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Marvellous Adventure of Cabeza De Vaca Also Malinche (Anglais) Poche – 9 avril 2007
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The Marvellous Adventure of Cabeza de Vaca was written during the Great Depression and is regarded as Long's seminal work. His place in American literature is similar to that of Robinson Jeffers, essentially religious and regional writers, while other writers have compared him to Robert Frost. Haniel Long died in 1956.
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Commentaires client les plus utiles sur Amazon.com
With a poet's sensibilities, Haniel Long brings to life the extraordinary - but true - story of the castaway Cabeza De Vaca. Washed ashore on the Florida coast he survives for years until finally linking up with conquistadors in Mexico. During this time, enduring terrible hardships, he gains unique insights and an appreciation of the lives of the people he has fallen among.
Perhaps even more extraordinary, however, is the tale of Malinche. A teenaged girl, delivered into slavery by her mother, Malinche was later offered to the Conquistador Cortes as a peace offering on the Gulf of Mexico Coast. She was, in the words of the Spanish padre/historian Bernal Diaz, who knew her well, a woman "of great being". She became Cortes's concubine/lover, the mother of his son, and - from history's perspective, her most important role - Cortes's translator. She knew both Cortes and Montezuma, the Aztec king. Long's working of her story is no doubt fanciful; little is known of the real Malinche and no records have been found of what she actually thought. But it's a lovely ambition, to make her breathe, this woman who was the very hinge of history, and who lives in Mexican folk stories to this day.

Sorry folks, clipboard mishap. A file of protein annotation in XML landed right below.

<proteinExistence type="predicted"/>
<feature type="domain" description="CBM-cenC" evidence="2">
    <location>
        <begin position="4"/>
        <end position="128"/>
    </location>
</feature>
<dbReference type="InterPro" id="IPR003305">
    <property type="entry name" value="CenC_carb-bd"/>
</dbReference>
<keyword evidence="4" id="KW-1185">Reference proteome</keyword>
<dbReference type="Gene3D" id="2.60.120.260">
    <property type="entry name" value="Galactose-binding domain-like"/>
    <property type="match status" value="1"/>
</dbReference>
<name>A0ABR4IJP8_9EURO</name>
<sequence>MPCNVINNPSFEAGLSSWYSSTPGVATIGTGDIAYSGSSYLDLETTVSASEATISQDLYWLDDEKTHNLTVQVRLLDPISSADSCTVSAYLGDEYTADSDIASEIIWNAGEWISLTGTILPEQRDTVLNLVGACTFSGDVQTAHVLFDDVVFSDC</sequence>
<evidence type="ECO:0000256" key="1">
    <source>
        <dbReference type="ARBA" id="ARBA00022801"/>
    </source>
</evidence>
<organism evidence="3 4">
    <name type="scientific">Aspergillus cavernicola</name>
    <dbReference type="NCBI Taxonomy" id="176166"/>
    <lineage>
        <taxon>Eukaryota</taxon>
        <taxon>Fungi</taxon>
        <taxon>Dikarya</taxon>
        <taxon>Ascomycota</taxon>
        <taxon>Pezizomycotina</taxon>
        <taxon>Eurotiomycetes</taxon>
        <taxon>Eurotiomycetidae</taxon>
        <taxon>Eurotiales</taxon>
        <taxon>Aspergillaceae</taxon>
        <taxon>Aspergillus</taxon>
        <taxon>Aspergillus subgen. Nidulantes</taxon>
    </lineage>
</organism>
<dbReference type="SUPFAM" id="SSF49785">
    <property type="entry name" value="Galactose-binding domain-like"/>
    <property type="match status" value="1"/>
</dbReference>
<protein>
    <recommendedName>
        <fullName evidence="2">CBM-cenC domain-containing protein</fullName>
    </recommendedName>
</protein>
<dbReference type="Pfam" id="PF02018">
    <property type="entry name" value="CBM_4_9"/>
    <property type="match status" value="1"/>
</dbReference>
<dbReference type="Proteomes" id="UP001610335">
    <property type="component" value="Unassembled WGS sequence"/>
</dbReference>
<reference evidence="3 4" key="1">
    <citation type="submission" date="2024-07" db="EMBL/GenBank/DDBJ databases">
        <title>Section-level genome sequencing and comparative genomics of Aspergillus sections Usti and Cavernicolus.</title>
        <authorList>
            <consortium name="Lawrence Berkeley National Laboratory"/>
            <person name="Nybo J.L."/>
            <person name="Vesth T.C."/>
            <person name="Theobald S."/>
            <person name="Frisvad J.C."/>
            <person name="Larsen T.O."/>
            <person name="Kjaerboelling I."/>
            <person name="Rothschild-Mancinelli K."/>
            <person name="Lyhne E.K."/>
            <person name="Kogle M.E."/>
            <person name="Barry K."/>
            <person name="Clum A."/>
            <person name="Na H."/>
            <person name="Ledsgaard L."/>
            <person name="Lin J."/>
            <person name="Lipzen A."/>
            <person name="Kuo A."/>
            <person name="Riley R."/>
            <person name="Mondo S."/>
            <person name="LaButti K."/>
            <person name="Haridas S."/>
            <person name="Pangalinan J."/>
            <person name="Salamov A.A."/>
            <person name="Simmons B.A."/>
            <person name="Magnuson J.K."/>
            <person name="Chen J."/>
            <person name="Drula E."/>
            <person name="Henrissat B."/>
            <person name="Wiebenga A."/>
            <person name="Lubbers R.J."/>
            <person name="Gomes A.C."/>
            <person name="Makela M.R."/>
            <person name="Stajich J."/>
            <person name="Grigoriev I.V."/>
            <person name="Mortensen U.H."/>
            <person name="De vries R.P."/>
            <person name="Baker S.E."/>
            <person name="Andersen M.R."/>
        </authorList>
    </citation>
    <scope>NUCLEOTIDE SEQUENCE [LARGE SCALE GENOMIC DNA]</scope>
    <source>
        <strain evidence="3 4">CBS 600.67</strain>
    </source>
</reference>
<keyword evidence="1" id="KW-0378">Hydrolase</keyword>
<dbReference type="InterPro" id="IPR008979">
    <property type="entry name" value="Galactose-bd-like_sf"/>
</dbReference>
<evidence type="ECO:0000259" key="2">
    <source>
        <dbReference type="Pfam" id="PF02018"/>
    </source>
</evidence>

Anyone interested in further pursuing the life of Malinche would do well to seek out Anna Lanyon's elegaic new book "Malinche's Conquest". Lanyon became so fascinated by the story of Malinche when she was travelling in Mexico in the 1970s, that she studied Portugese and Spanish to literary translation level, and physically set off to track down every possible clue to the woman seen variously as the "traitor" of Mexico, and it's primordial "mother". The result is a (prize-winning) book of wonder and charm.
I am a Unitarian Universalist minister who has preached on The Gasser at every church I have served. It is a profound piece of TRUE spiritual writing that does not require belief in any particular religion. Long has performed a great service by keeping the story alive.